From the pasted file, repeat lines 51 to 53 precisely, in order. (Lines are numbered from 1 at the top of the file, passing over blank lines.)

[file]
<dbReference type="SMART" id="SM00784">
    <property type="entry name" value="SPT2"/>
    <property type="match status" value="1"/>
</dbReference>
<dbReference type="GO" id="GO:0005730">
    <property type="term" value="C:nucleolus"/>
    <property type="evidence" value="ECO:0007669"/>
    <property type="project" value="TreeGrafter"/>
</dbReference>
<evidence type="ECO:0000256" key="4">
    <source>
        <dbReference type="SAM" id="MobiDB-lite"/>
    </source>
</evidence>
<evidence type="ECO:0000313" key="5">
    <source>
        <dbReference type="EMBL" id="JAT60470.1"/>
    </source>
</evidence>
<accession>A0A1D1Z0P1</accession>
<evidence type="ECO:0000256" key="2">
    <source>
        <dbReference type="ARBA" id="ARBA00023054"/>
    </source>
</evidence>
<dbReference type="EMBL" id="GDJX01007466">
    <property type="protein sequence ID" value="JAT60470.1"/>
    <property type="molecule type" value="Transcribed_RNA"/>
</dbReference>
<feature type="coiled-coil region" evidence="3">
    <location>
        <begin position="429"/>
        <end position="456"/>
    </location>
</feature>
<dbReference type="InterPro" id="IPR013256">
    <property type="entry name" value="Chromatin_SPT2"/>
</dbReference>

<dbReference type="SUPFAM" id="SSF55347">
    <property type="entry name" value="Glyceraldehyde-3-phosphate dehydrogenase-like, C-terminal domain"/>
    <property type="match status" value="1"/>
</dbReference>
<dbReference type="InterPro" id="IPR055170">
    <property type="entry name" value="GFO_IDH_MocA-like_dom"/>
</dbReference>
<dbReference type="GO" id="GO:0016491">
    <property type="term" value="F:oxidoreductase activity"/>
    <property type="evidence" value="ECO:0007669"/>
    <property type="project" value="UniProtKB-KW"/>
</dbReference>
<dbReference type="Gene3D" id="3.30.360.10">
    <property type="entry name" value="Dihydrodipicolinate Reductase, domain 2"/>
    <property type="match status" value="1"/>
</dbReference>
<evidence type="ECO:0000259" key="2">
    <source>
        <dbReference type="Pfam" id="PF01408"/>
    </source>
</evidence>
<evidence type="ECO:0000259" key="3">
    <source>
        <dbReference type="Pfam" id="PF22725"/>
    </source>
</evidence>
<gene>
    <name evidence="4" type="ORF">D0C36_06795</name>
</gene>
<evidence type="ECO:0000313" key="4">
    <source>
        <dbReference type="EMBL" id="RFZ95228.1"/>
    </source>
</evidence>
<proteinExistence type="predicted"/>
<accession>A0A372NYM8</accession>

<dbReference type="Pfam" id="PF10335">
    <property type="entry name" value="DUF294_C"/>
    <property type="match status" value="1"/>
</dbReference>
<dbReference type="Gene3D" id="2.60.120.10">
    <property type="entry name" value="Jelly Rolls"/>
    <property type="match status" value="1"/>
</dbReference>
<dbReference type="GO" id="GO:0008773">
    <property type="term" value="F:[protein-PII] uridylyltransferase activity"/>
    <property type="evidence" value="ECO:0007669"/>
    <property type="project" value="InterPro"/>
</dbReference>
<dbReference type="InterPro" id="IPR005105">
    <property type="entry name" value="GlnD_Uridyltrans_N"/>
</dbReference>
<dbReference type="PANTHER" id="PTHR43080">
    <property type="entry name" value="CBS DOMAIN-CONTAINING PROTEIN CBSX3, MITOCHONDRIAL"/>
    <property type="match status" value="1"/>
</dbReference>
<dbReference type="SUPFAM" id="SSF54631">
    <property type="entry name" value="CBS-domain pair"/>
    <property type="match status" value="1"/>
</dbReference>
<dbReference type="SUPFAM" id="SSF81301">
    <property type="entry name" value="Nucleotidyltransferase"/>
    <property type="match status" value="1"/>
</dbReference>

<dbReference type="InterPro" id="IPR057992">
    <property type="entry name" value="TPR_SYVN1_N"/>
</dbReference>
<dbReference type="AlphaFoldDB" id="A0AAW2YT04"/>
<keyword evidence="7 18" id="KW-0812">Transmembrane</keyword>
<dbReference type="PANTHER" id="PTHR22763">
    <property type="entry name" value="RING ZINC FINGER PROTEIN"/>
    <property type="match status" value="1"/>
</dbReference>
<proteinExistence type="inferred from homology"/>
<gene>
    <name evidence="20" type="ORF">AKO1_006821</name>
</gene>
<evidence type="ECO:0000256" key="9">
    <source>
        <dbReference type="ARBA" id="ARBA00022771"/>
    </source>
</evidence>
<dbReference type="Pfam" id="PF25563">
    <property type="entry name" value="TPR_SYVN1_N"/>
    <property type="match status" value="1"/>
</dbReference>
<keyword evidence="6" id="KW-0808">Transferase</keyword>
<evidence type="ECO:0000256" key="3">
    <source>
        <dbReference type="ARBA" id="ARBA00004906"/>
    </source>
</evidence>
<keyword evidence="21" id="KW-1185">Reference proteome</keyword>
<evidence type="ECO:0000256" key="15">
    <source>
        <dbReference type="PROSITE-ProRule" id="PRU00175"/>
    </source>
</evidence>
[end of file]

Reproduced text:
<dbReference type="Gene3D" id="3.30.360.10">
    <property type="entry name" value="Dihydrodipicolinate Reductase, domain 2"/>
    <property type="match status" value="1"/>